North Carolina
4
19,582
21,750
90.0%
Wisconsin
5
17,279
17,230
100.3%
Creighton
6
17,048
17,272
98.7%
Kansas
7
16,383
16,300
100.5%
Indiana
8
16,288
17,472
93.2%
BYU
9
16,125
20,951
77.0%
Nebraska
10
15,569
16,000
97.3%

As you can see, Syracuse led the nation in attendance last season. Despite their self-imposed postseason ban, this makes sense, given that the Carrier Dome is both their home football stadium and basketball arena, so it holds a huge capacity, and the Orange sold over 35,000 tickets for their game against Duke.

And here are the Big Ten figures:

Team
National Rank
Average Attendance
Capacity
% Full
Wisconsin
5
17,279
17,230
100.3%
Indiana
8
16,288
17,472
93.2%
Nebraska
10
15,569
16,000
97.3%
Michigan State
14
14,797
14,759
100.3%
Illinois
15 14,652
16,618
88.2%
Ohio State
16
14,648
18,809
77.9%
Iowa
20
14,101
15,000
94.0%
Maryland
25
12,695
17,950
70.7%
Michigan
28
12,316
13,751
89.6%
Minnesota
29
12,188
14,625
83.3%
Purdue
32
11,523
14,123
81.6%
Penn St
56
8,044
15,261
52.7%
Northwestern
72
6,914
8,117
85.2%
Rutgers
91
5,770
8,000
72.1%

If we re-rank the B1G by the percent of the arena filled on an average game day, however, we get a slightly altered ranking:

Team
National Rank
Average Attendance
Capacity
% Full
Wisconsin
5
17,279
17,230
100.3%
Michigan State
14
14,797
14,759
100.3%
Nebraska
10
15,569
16,000
97.3%
Iowa
20
14,101
15,000
94.0%
Indiana
8
16,288
17,472
93.2%
Michigan
28
12,316
13,751
89.6%
Illinois
15 14,652
16,618
88.2%
Northwestern
72
6,914
8,117
85.2%
Minnesota
29
12,188
14,625
83.3%
Purdue
32
11,523
14,123
81.6%
Ohio State
16
14,648
18,809
77.9%
Rutgers
91
5,770
8,000
72.1%
Maryland
25
12,695
17,950
70.7%
Penn St
56
8,044
15,261
52.7%

In terms of filling to capacity, Indiana still does well, but now only ranks 5th in the conference. When looking at the data, however, the NCAA doesn't celebrate a school like Michigan State, whose games sell out night after night but in a smaller arena. One surprising team at the top of these charts is is Nebraska, a team that went 13-18 and didn't win a single game after February 3 but still managed to fill their arena to over 97 percent capacity. While it helps that Pinnacle Bank Arena is still very new and that the Huskers went to the tournament in 2014, the attendance figures are still pretty solid, considering Nebraska is more known for their football team. (Or maybe the Cornhusker State is just a sleeping giant of basketball fans: in-state rival Creighton also had a down year but also commanded large home crowds in Omaha.) Additionally, I do not expect Maryland to be this far down on the attendance figures next year. Xfinity Center is a huge building, and with a team that should be preseason top-5, I expect tickets to be in much higher demand in College Park for 2015-16.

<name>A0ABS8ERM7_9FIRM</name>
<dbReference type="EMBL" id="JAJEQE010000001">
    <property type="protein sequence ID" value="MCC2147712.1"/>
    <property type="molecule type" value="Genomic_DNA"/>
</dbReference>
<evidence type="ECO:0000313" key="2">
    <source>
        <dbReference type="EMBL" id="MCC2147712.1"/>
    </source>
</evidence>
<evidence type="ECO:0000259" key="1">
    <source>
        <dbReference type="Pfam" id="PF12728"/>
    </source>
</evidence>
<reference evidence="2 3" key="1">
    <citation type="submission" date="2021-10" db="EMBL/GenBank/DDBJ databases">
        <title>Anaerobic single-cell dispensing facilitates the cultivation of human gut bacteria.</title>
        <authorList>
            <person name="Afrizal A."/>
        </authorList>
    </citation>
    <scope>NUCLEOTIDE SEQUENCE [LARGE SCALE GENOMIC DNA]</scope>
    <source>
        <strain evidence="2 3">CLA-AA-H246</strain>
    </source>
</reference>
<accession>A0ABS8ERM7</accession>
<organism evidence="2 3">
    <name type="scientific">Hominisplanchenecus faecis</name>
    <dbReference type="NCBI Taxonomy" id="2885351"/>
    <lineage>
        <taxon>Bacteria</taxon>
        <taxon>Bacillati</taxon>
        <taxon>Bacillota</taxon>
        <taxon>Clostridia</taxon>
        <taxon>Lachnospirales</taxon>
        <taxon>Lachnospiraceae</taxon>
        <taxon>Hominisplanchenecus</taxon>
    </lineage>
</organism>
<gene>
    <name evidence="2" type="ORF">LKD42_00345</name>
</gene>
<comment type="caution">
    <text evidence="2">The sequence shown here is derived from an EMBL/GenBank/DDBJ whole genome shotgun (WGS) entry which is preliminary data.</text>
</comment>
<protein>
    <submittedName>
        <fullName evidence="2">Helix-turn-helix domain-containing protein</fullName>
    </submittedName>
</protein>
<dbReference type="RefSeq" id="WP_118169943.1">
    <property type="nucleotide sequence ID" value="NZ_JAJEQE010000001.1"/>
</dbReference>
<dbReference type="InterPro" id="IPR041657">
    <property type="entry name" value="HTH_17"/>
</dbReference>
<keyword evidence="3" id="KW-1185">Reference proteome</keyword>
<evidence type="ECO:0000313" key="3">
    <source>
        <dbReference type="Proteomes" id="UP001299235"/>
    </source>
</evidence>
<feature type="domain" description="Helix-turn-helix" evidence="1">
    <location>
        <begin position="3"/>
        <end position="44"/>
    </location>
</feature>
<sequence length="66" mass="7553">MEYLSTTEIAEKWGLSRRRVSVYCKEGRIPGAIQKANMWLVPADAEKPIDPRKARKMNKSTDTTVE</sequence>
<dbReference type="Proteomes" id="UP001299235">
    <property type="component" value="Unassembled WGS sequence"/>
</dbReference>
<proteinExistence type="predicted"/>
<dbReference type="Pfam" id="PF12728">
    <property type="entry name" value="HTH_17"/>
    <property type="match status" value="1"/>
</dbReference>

One final note is that these figures likely take everyone who has purchased a ticket into account, including season ticketholders. So even if Assembly Hall doesn't always look as crowded on television, this data shows that someone has likely purchased those tickets, but for whatever reason, decided not to show up at the game.